A new exoplanet orbiting between two stars have been discovered by a team of astronomers from NASA’s Goddard Space Flight Center and San Diego State University.
The unique factor about this particular discovered planet is that it is the largest planet in a double-star system discovered so far.
It is known to astronomers as Kepler-1647b; the exoplanet orbits in the “habitable-zone” of its star, where liquid water could exist on the surface – an important ingredient for life to form.
Nevertheless, Kepler-1647b’s size is similar to Jupiter, meaning it is a gas giant and unlikely to host life as we know it.
Apart from its size, the Tatooine-type system shares some similar features with our Earth-Sun system. At 4.4 billion years old, Kepler-1647b is about the same age of the Earth. Also, the two stars that the exoplanet orbits are similar to our sun, with one slightly larger and one slightly smaller than our home star.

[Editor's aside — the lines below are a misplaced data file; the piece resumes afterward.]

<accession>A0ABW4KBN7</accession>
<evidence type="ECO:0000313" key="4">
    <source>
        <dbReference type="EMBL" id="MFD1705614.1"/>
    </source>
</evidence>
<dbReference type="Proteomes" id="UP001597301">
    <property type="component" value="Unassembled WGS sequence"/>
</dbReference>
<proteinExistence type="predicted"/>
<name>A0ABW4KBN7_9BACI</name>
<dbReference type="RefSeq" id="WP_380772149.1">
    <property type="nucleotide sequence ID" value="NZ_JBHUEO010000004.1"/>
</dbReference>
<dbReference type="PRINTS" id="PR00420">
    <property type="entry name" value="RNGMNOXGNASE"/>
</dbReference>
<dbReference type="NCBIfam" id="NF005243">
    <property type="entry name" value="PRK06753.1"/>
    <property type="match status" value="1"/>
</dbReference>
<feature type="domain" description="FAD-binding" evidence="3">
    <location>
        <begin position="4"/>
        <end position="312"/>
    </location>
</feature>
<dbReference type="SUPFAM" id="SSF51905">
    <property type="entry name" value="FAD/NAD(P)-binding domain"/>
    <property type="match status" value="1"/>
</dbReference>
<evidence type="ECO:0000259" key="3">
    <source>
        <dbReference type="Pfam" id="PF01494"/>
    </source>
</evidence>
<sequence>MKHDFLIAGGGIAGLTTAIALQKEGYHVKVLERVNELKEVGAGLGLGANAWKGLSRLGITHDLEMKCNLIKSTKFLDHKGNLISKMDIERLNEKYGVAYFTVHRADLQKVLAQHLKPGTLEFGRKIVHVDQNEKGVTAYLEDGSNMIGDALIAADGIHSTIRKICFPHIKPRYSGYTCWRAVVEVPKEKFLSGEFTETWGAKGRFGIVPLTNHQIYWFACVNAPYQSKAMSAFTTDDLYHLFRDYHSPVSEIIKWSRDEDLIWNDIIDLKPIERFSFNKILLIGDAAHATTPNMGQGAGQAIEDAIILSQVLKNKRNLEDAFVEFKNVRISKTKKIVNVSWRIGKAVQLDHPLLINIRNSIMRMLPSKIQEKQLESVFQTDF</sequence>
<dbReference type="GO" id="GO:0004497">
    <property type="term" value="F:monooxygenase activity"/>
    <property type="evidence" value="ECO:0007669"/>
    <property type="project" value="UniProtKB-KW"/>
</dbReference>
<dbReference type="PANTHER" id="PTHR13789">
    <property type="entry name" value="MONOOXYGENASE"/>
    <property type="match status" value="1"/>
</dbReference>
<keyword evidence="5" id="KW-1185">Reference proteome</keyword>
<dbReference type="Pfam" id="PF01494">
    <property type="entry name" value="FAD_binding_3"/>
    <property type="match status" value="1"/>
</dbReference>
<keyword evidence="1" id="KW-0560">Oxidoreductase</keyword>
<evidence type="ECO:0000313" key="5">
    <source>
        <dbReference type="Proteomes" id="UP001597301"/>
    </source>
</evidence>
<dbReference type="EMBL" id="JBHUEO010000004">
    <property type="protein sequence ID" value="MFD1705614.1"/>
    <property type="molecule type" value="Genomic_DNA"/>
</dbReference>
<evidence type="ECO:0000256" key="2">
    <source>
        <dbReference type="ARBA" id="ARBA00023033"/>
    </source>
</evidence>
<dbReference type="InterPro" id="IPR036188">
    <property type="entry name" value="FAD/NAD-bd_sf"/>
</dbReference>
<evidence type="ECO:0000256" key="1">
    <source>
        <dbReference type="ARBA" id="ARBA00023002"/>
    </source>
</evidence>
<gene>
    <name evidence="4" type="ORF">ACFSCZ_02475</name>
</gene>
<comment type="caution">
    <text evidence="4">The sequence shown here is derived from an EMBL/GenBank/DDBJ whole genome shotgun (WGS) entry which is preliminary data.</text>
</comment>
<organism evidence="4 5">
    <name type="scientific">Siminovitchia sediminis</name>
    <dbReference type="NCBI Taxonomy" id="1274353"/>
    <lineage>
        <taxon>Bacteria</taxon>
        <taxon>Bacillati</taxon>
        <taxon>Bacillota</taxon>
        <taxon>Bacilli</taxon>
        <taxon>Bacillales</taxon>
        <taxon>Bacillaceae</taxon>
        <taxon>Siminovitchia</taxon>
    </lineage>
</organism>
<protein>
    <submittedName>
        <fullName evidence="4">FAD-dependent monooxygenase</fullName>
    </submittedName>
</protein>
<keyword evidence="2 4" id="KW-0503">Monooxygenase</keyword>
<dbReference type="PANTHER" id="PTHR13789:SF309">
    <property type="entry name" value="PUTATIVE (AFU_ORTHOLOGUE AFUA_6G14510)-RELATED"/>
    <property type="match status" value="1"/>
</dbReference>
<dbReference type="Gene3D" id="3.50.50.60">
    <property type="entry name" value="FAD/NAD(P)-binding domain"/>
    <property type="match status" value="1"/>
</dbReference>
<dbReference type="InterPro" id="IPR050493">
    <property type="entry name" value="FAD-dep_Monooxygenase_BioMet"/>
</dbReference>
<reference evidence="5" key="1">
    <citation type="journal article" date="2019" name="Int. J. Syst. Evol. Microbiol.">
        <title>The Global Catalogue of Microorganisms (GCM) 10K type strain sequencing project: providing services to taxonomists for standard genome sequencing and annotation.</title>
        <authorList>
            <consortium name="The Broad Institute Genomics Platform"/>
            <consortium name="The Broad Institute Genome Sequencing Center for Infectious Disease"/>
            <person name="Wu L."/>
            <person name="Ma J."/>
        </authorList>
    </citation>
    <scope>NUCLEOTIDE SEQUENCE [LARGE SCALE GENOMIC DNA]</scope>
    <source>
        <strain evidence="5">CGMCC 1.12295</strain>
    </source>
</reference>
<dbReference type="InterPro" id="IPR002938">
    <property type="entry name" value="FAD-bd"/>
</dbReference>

The currently found planet is located about 3,700 light-years away from Earth and too dim to see in the night sky with your naked eye.
Due to the fact that it takes 3,700 years for light from the Kepler-1647b star system to reach the Earth, astronomers studying this system are seeing it as it existed 3,700 years ago.
Fortunately, the Kepler Space Telescope, which launched in 2009, can detect planets around other stars using the transit method. With this strategy, astronomers look for dips in brightness from the host star as a planet transits in front of it in relation to the Earth.
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